Can you acheieve the look you want by only shooting without an 85 and consequently commit yourself to that result regardless of consequence or can you acheive the sames result using the more controllable and predictable results available in xfer or in the Fire or Flame suite?


Hi,

Yes you can. However if you shoot with an 85 on 1 roll and another without an 85 you won't quite match the 2 perfectly.

Do your color correction in the transfer. A Flame is at best 12 bit, but often only working in 8 bit. I have had Flame operators telling me it's 12 bit, then I point to the no's max of 255 and say thats 8 bit!

Stephen
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#8 David Mullen ASC

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Posted 23 October 2006 - 11:46 PM

Whatever floats yer boat. I like the choice and the ability to change my mind. In my personal experience I've never heard a colorist recommend shooting T under D without an 85.


Not just my boat -- Dante Spinotti, John Alcott, and Alex Thomson's boats too... There's a reason why these guys are (or were) artists. The defining characteristic of an artist is often not to create art with the maximum flexibility of changing one's mind and undoing the work. Sometimes you go for an effect... and live and learn from the results rather than play it safe.

But of course a colorist or timer or film stock manufactacturer will always recommend that you expose and filter an image "correctly" and not go for some non-standard approach that achieves non-standard results that limit the ability to correct the image.

But sometimes the "correct" image is the one with the incorrect color. Shooting tungsten stock without the 85 filter for a bluer look is no different than gelling a light to make it bluer -- it's a choice, and sometimes it can produce the best results technically rather than pushing a neutral image in post towards some non-standard look, compared to simply achieving it in-camera.
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#9 Jonathan Benny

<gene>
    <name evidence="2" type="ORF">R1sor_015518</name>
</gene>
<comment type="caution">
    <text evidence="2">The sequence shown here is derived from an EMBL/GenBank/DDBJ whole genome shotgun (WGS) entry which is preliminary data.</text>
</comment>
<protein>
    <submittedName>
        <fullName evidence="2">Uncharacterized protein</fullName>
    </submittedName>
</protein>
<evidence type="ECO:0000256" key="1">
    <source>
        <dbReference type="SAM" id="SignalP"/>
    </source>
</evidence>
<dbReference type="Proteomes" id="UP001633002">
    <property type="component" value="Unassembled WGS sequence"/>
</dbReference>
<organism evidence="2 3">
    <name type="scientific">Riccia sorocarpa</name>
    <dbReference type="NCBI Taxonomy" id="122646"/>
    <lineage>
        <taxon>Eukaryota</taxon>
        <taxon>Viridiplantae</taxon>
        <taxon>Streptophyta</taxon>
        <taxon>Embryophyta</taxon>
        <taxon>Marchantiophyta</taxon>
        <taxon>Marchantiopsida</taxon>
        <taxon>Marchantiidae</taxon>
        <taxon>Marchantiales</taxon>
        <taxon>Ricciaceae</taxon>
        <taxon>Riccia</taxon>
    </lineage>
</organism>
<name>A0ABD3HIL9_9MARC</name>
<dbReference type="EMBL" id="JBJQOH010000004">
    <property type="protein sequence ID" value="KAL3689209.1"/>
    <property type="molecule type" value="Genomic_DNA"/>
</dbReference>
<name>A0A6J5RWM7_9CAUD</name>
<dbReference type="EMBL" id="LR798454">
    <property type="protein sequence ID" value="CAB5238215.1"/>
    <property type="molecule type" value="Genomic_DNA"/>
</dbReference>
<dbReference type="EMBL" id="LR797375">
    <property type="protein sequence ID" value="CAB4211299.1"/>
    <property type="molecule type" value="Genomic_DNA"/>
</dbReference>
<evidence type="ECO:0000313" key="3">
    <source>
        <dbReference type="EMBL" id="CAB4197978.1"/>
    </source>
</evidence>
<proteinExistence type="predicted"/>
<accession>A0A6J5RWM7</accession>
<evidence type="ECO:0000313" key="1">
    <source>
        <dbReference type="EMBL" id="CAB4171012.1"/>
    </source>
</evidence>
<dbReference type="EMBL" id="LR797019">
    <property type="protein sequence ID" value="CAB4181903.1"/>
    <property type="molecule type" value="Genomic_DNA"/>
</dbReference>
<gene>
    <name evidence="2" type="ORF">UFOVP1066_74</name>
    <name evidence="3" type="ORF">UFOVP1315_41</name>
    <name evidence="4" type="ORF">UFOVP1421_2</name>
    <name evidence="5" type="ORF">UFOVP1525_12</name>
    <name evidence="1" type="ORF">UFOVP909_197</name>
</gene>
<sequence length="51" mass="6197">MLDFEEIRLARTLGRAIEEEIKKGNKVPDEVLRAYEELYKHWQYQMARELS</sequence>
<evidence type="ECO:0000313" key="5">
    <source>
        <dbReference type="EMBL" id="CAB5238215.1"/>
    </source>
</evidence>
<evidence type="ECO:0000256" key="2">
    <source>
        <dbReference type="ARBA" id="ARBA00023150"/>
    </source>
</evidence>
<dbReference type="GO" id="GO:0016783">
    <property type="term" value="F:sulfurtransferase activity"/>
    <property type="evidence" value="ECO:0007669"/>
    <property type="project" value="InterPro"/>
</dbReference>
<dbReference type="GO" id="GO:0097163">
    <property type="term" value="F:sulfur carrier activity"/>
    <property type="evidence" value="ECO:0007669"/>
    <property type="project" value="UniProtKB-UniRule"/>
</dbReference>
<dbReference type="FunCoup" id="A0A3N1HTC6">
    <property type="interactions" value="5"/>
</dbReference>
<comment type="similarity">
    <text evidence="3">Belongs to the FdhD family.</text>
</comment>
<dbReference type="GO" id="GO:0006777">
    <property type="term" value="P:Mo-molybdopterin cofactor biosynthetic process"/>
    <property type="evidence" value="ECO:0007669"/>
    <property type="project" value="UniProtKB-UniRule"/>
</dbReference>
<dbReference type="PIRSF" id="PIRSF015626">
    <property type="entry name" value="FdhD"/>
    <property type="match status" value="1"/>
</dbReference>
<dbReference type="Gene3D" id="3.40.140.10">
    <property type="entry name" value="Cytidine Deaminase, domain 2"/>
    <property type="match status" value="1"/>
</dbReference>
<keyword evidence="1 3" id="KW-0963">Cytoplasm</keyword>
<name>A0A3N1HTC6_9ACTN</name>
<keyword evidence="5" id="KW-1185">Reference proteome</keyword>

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Posted 24 October 2006 - 12:37 AM

If the film is overly blue you are skewed to one end of the scale and have less elbow room to work with in the primary and secondary color channels. You will find it diffcult to color correct in the shadows with an overexposed color channel and get many suprises in the hi-light areas.


Sometimes those limitations might be the objective if one is to achieve a particular desired look.

There are no surprises when exposing a negative "skewed" if the goals are clearly thought out and a strong vision is in place based on the screenplay and discussions with the director.

AJB
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#10 Andy Sparaco SOC

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Posted 24 October 2006 - 05:03 AM

The negative is the score, the (print ) transfer is the performance. Can you you achieve the same results in a more controllable, cost effective, artistic manor without closing off your options, in the xfer?

I would say yes you can.

Is it easier to make a "correctly" exposed negative blue or try an make a "blue" negative look normal?

If you can't achieve a particular look any other way, then the in-camera approach or a chemical approach is legite. But to "whack" your negative for artisitc effect in the face of the powerful, available and pervasive digital technologies is soooo retro.

If I slipped on my producers hat my response might be " Listen pal, you didn't expose MY film right it's to damn blue, it's hard to get the blue out of the skin tones especially when our blonde, female, swedish roller derby team is interacting with our black female roller derby team-it's a nightmare, I don't like it what are you gonna do about it?"

After all film is like beer "we don't own it we rent it"
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#11 John Holland

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Posted 24 October 2006 - 10:27 AM

Sorry cant agree, if there is enough light ie, sunny day in summer will stick an 85 in , other wise never do , and over last 25 years never had any problems . John Holland ,London.
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#12 Jonathan Benny

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Posted 24 October 2006 - 11:30 AM

If I slipped on my producers hat my response might be " Listen pal, you didn't expose MY film right it's to damn blue, it's hard to get the blue out of the skin tones especially when our blonde, female, swedish roller derby team is interacting with our black female roller derby team-it's a nightmare, I don't like it what are you gonna do about it?"


Have you ever experienced this? The scenario you are describing sounds like a mistake was made, not a decision based on a vision with the director and with the producer's approval.

AJB
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#13 Jon Kukla

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Posted 24 October 2006 - 03:06 PM

I'd say that the LLD is a good option in the sense that it will at least protect against uncorrectable shifts in UV and the like, and shouldn't cost you anything stop-wise. It's designed so that otherwise unfiltered daylight shots using tungsten film should be color-correctable to match scenes which were filtered. You might want to try some quick tests?